Rating scale: 5=Loved it, 4=Liked it, 3=Ok, 2=Disappointed, 1=Hated it. I look for well developed characters, compelling stories.
As others have already said, I almost avoided this book because of the YA designation and the cancer topic. The outstanding reviews won me over and I'm glad I gave in. This not a Lifetime TV movie, all sugar and violin music. The "cancer kids" in the story are fighting tooth and nail to live every day in spite what that fight means. And they don't want pity, they want to matter.
The strength of this book is its heart. I have read reviews (chiefly on Amazon) critical of the dialogue, certain that teens don't really talk this way; disdainful of the many metaphors used to share insights on life and death. In some other books these might be serious flaws, but this story is more about heart and feelings than the words used to express them. More about living life than explaining it. The reality is that people of all ages with terminal diseases do not want to be defined by their disease. They need to maintain their identity separate from a medical diagnosis. This battle for identitiy and significance is what makes Hazel and Gus real - smart mouths and all. I loved the reading by Kate Rudd, communicating the breathlessness of oxygen-dependent Hazel, the teenage sarcasm of the "cancer kids", and the choked emotions of other characters. It is a monumentally overused cliche to say that a book "made me laugh and made me cry", but this one did without making me feel manipulated.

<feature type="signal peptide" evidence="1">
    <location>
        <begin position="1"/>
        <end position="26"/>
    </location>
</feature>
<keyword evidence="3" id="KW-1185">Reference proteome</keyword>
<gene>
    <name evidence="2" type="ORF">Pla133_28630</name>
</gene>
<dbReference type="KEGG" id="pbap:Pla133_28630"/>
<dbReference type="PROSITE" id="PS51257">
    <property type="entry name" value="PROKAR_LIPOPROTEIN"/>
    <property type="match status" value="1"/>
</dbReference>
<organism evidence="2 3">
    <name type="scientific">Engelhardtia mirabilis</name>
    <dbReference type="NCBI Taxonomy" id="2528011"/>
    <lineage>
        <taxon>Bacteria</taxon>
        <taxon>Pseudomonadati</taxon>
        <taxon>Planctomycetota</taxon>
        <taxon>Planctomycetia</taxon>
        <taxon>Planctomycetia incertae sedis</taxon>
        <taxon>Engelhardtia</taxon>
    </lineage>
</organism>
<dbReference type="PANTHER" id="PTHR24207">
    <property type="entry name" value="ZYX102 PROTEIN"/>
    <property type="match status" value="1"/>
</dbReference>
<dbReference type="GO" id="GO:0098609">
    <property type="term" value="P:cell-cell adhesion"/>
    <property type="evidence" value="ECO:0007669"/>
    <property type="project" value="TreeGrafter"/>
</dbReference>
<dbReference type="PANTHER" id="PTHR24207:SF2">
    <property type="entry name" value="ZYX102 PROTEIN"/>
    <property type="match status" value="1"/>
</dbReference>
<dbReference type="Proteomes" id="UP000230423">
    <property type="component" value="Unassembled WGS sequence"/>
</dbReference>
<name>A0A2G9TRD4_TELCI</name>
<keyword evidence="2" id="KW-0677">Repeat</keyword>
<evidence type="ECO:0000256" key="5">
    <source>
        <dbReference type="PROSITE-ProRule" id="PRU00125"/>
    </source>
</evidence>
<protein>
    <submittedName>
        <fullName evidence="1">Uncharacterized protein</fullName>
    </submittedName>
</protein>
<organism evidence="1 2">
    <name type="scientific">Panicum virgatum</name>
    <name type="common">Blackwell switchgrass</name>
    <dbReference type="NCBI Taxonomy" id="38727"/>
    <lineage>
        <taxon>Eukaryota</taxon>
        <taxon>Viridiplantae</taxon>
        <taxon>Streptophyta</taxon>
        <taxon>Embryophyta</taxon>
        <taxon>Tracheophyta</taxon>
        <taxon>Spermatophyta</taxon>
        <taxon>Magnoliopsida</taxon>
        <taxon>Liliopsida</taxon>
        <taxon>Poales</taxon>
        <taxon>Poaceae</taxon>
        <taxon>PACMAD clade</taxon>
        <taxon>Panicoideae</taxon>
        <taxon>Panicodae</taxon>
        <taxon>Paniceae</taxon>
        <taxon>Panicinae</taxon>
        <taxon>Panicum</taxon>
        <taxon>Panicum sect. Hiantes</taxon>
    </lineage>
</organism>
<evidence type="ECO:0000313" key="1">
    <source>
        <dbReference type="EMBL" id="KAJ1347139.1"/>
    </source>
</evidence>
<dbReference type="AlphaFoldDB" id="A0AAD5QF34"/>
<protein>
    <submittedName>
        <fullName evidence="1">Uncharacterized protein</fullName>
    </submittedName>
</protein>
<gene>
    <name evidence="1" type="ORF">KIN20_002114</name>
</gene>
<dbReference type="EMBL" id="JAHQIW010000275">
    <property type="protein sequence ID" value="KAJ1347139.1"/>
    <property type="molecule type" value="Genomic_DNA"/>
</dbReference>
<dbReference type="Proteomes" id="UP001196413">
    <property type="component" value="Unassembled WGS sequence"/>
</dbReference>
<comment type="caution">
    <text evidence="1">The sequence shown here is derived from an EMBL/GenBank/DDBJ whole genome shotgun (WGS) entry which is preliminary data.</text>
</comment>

"Never trust anyone who has not brought a book with them." --Lemony Snicket
It doesn’t matter that John Green’s target audience is teenagers – his characters are smart, honest, and funny no matter how old you are, and the universal themes captured in this book are, well, universal. Terminal cancer may not be the most uplifting of plotlines, but don’t let that stop you from listening to this wonderful story. Though I’ve listened to John Green before (Will Grayson, Will Grayson was also really good!), this was the first time I heard narrator Kate Rudd, and I was most impressed with how she handled all the male and female characters – young and old, American and Dutch. I will definitely be looking for more of her performances in the future!
Laura the Listener